Electronics brands should also look to websites like Amazon.com as influencers. Making it easy to find accurate, useful, and positive information about products on Amazon.com and similar sites will pay big dividends.
3. Buying new luggage
You are traveling more and those last two generic suitcases that you procured at Target lasted only 6 months each. So you go online to research and compare some more durable luggage options. You may pay attention to in store luggage displays more when you are shopping or in the airport.
Then one day you notice a blogger you read quite often recently bought a new suitcase and added a thorough and detailed video review on his blog. The review is straight forward. The product meets all your requirements. And the reviewer comes packed with social proof as someone that is usually pretty unbiased and travels way more than you do. You follow the link and buy the recommended product.
Single Influencer: For the business traveler, luggage is an important tool and utility. Word of mouth recommendations can speak volumes in this arena. In this specific situation, the consumer conducted their own soft research online, gathered more information browsing when they could, and then ultimately got a big push from a single source.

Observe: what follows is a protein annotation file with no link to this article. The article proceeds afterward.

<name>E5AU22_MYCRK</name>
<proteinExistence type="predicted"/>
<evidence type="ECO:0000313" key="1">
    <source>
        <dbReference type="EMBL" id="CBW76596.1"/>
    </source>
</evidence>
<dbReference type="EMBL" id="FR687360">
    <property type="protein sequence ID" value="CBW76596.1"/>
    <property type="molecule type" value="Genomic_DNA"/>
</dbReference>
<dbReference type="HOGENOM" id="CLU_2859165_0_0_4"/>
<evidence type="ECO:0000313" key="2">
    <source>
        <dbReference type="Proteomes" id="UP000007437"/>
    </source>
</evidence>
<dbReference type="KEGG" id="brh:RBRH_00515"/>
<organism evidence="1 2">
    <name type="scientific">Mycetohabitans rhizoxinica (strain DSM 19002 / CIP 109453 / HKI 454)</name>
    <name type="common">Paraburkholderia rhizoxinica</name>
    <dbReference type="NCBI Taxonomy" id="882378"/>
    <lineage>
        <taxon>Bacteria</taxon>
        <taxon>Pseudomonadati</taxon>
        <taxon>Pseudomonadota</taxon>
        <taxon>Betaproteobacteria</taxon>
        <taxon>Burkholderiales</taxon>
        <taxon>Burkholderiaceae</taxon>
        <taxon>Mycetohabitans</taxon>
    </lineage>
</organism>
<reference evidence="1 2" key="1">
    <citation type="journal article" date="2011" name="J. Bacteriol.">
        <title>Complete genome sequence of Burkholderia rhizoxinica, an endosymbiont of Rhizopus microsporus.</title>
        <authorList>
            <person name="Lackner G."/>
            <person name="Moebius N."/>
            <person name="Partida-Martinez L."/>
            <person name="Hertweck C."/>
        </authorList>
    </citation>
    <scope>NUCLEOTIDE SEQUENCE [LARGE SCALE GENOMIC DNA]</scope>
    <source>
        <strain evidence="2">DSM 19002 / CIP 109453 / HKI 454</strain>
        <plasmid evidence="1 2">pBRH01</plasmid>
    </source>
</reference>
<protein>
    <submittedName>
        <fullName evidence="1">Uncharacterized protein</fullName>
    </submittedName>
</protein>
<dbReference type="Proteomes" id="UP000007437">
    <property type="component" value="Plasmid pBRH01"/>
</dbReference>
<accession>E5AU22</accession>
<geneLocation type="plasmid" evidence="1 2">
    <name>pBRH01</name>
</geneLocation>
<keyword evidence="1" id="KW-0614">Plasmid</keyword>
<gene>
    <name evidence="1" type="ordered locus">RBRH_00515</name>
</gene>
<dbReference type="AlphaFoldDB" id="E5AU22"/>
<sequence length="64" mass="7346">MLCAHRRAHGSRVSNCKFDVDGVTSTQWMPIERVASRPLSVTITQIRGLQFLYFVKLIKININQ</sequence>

The consumer might not have even considered the brand they ended up purchasing before the final review that moved them to action. The initial information gathering and past product performance plays a roll here, but the majority of the buying decision was controlled by a single blogger and his convincing review of a product.
Brands that are looking to get the story out about their unique product or service, should look for opportunities to empower existing customers to do reviews. Especially new customers who have such a fresh impression of the brand. This sounds like a basic step, but encouraging reviews, especially well thought out video reviews from bloggers with large audiences, is not an easy task. Just having a great product will not always generate this result.
Building consumer relationships breeds advocates.
Influence is not about finding a single blogger and getting them to say good things about your product. Instead, begin with answering this question: Where do your potential customers get their trusted information?